Thursday, October 07, 2010
University System of Georgia (USG) Chancellor Erroll B. Davis Jr. announced to the Board of Regents today his plans to retire at the end of his current contract year, June 30, 2011. Davis has served as chancellor of the System’s 35 colleges and universities since Feb. 2006.
In his announcement, Davis noted that he had made a number of commitments when the Board of Regents appointed him in Dec. 2005 as the System’s eleventh chancellor. He promised the board a five-year commitment to the job, which will be fulfilled in Feb. 2011 and he promised Gov. Sonny Perdue that he would continue as chancellor until the conclusion of Perdue’s term in Jan. 2011.
“The advent of a new governor does mean that the University System chancellor needs to establish a long-term working relationship in order to be effective. It is therefore appropriate that I step down at the end of my contract year and allow my successor to establish this necessary relationship,” Davis said. “The opportunity to lead this great system of public higher education has been a tremendous experience with both challenges and rewards. The System has certainly made great progress in its stated goal of educating more Georgians to higher levels than in the past.”
Board Chair Willis Potts, in response to Davis’ announcement, said, “Chancellor Davis has been and is an impressive individual who has brought to the University System an extremely high level of experience and ethical leadership. The regents, the presidents, the state and, above all, our students, have benefited from his outstanding stewardship.”
During Davis’ tenure the System has seen a jump in enrollment from 259,945 students in fall 2006 to a preliminary 310,361 students in fall 2010, an increase of 50,416 students, or 19.4 percent. The USG’s annual economic impact on Georgia has grown from $10.4 billion in FY06 to $12.7 billion in FY09 and the amount of dollars generated from research, grants and contracts has increased $75.5 million, from $831 million in FY06 to $906.5 million in FY08.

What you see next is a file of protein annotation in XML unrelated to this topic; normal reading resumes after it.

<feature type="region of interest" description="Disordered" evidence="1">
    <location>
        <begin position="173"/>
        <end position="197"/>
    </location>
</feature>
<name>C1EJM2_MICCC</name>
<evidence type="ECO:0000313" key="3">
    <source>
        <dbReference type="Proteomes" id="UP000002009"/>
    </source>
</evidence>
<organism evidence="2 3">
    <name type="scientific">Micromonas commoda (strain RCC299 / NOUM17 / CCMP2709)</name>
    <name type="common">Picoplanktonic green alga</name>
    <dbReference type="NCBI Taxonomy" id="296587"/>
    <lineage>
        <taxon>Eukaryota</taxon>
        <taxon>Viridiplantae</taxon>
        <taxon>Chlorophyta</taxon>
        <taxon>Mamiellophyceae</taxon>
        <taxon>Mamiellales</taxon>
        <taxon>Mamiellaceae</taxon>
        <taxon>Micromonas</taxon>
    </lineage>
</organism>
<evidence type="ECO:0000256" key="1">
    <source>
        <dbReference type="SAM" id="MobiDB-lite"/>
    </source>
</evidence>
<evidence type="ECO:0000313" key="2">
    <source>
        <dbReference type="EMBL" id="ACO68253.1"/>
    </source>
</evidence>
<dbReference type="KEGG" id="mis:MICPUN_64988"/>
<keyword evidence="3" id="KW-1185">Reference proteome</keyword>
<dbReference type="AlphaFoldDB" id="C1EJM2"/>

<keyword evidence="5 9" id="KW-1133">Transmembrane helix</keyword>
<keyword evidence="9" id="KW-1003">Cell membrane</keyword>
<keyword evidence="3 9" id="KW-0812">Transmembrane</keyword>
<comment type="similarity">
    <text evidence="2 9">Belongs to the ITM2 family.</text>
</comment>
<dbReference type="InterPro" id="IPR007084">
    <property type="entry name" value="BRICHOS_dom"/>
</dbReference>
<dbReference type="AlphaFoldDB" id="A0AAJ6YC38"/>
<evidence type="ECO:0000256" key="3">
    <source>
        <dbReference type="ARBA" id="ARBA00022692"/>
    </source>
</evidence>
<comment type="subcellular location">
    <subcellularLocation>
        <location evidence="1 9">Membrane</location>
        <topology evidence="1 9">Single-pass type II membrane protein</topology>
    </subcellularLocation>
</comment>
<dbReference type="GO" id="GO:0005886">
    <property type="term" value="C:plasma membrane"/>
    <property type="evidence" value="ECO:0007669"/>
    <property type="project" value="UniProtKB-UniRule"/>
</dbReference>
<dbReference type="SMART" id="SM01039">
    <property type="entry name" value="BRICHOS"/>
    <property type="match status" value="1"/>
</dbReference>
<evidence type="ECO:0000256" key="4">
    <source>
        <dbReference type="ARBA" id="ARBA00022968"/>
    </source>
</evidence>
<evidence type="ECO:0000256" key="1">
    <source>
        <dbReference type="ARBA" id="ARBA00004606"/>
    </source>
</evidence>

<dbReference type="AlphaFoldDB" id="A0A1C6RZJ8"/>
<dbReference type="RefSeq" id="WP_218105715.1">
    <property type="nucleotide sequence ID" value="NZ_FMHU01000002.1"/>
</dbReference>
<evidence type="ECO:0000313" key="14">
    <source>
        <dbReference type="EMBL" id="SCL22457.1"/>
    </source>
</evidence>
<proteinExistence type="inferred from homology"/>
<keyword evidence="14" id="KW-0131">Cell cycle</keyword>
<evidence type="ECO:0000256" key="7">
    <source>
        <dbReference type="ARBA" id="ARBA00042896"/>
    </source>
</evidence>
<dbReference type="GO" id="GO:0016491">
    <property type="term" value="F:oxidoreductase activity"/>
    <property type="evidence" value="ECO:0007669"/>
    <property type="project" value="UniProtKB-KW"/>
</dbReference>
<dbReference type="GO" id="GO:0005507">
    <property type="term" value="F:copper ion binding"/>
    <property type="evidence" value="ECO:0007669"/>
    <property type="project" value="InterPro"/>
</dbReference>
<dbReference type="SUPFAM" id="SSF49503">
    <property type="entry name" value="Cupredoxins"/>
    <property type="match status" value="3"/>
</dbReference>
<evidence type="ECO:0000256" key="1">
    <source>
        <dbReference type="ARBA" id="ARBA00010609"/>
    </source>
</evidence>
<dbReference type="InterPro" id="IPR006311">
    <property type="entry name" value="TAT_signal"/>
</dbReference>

The University System has also undergone significant budget challenges during this period of enrollment growth, as the economic recession took a toll on state revenues. When Davis began, the USG had a total FY06 budget of $5 billion, including state appropriations of $1.8 billion. The FY11 budget totals $6.7 billion with $1.92 billion in state appropriations, which includes reductions in state funding in FY09, FY10 and FY11 of $630 million.
Despite the budget challenges, under Davis’ leadership, the System made a number of major changes in both its academic and operational structures that have followed the blueprint of the board-approved Strategic Plan adopted in 2007.
The System’s core curriculum was completely revised in 2009, which includes the gradual elimination of the Regents’ Test. In 2008 the board supported a major expansion of physician education through Georgia’s Health Sciences University in Athens, Savannah and Albany. A focus on increasing the numbers of other health professions graduates also has intensified under Davis’ watch.
Students have seen improvements in the area of student advising and planning, with the rollout this year of two-year course calendars.
Efforts to increase the numbers of students enrolling in STEM (science, technology, engineering and mathematics) were ramped up and the USG was cited for its achievements in increasing the numbers of K-12, particularly minority, teachers it produces.
Operationally, Davis has stressed the need to establish a risk management process throughout the USG and in 2008 the board approved a system-wide ethics policy for all USG employees. In addition, Davis established a system-level human resources function that has addressed rising health benefit costs and established an Executive Leadership Institute to identify and train emerging leaders within the System.
Issues such as philanthropic giving, campus safety and emergency planning and response and energy conservation have all been addressed through special presidential task forces created under Davis’ leadership.
The regents also approved a complete overhaul of the process by which key facilities needs are identified and prioritized for annual budget requests, which went into effect in FY08 and has attracted $1.067 billion in funding for facilities over the past four fiscal years. The board also approved a Shared Services Initiative that to date has consolidated payroll and financial systems.
Prior to being named chancellor, Davis served as chairman of the board of Alliant Energy Corporation from 2000-2005, after joining the company in 1998 as president and chief executive officer. Prior to the creation of Alliant Energy, Davis served as president and CEO of WPL Holdings, from 1990 to 1998. From 1978-1990, Davis rose through the senior management ranks at Wisconsin Power and Light Company, starting as vice president of finance and ending as CEO and president. His career also includes corporate finance positions at Xerox Corporation and Ford Motor Company.
Plans to select the next USG chancellor will be announced at a future date.